Saying he's frustrated by the lack of a Farm Bill, Secretary of Agriculture Tom Vilsack urged Congress to pass the policy, saying it's about much more than agriculture or food stamps.Vilsack spoke in Lincoln at the Rural Futures Conference. He address the decline in rural population, and said that has consequences beyond food production. He said if rural areas do not remain vital, the nation will lose out on energy production, even military personnel.
"I wish everyone understood what the people in this room understand," he said.
He said food production must increase 70 percent in the next 40 years. He said rural areas have the potential to be the source of energy production and the raw materials that are used to build nearly everything we use.
He said if the phrase "Made in America" is to return, it will be with biomass productions produced in rural areas.
But without a farm policy, he said there will be challenges getting there.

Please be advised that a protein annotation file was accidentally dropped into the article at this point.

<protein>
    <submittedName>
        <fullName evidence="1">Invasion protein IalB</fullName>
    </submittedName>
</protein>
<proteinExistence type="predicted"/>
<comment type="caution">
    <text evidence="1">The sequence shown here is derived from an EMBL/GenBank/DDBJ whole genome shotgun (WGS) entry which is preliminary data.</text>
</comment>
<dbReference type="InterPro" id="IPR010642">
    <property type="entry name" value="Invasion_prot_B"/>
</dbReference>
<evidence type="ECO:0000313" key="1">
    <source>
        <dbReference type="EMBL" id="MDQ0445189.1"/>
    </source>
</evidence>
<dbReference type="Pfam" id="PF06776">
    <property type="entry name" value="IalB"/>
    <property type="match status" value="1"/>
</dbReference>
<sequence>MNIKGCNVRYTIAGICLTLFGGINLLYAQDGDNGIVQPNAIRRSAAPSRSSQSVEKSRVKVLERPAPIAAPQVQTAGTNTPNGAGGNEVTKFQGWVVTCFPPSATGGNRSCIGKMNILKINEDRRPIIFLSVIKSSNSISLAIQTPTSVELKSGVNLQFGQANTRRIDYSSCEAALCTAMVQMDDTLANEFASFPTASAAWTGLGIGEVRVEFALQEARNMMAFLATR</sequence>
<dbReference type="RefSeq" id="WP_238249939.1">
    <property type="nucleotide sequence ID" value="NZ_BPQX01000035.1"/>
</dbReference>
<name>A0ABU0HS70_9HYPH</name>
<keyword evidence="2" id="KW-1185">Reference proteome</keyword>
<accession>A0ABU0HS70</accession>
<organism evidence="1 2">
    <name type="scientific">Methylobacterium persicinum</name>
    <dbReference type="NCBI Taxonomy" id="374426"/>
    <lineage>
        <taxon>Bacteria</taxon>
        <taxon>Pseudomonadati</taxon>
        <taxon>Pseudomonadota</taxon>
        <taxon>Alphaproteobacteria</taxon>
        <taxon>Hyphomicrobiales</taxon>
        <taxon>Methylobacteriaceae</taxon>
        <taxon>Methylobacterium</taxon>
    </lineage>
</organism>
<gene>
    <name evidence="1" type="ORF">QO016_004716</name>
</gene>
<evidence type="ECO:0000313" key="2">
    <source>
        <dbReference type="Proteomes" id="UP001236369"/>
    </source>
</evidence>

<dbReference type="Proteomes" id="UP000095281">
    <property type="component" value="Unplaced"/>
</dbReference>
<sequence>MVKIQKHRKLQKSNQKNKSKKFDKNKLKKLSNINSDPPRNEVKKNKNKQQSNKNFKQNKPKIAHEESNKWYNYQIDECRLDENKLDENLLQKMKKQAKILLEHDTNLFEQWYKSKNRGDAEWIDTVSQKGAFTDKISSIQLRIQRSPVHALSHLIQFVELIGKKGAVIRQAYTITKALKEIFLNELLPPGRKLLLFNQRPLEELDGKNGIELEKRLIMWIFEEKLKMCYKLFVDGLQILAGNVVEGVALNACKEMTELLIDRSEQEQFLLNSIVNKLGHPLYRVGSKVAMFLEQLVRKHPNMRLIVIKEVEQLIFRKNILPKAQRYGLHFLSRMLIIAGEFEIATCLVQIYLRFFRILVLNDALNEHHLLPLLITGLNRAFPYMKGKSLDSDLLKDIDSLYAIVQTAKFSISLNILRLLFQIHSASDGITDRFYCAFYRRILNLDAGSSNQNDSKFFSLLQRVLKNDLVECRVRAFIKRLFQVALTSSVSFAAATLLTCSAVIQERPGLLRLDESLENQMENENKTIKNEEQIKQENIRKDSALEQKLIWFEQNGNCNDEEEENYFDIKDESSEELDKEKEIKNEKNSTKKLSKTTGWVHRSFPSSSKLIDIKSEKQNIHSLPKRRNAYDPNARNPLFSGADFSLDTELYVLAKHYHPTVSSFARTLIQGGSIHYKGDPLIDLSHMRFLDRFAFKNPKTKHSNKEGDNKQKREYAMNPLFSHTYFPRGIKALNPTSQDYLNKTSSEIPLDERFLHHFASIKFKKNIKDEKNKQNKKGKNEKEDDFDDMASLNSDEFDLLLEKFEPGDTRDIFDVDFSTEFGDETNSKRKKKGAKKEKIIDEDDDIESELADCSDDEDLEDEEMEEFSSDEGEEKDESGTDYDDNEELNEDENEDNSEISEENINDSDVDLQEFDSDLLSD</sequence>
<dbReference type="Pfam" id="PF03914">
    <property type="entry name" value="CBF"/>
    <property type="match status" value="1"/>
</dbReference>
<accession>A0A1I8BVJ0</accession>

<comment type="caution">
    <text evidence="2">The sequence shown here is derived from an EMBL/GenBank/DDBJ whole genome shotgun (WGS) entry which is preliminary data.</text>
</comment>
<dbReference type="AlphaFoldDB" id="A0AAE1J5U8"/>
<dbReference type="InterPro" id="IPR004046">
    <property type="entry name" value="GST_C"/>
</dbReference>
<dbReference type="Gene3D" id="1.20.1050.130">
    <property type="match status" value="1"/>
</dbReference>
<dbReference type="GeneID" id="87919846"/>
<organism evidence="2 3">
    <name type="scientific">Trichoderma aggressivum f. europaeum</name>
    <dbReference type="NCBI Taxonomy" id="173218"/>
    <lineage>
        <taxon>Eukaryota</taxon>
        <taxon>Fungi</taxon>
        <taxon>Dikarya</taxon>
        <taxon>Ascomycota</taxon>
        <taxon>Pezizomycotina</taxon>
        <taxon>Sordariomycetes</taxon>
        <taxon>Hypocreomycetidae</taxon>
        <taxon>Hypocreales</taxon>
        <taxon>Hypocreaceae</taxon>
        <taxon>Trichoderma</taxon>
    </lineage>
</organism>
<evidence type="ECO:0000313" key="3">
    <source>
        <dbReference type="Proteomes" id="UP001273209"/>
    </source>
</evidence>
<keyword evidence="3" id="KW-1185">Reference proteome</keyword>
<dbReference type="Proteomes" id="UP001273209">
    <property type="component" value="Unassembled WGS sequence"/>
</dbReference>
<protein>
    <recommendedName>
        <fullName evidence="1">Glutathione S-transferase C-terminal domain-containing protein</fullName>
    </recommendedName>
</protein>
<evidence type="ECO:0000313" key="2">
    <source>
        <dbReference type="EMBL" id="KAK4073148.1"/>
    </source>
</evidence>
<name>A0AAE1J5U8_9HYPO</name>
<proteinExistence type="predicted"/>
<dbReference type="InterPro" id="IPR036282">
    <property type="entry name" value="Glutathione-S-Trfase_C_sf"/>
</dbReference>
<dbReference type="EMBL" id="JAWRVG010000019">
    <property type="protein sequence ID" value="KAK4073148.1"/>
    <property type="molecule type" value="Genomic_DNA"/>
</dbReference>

"I can't tell you how frustrated I am with this farm bill," he said.
He said too many people paint it as a debate between farm policy and SNAP, the food stamps program. He used his address as a reminder that there are economic development and infrastructure programs contained in the bill.
Vilsack said he was hopeful but not optimistic the bill would pass soon.
Rep. Jeff Fortenberry said Congress is locked not in gridlock, but "paralysis." Fortenberry, a Republican, agreed with Vilsack that the farm bill should pass, but wasn't sure what it would take to get there.
The lecture was part of the Heuermann series, sponsored by central Nebraska popcorn farmer Keith Heuermann.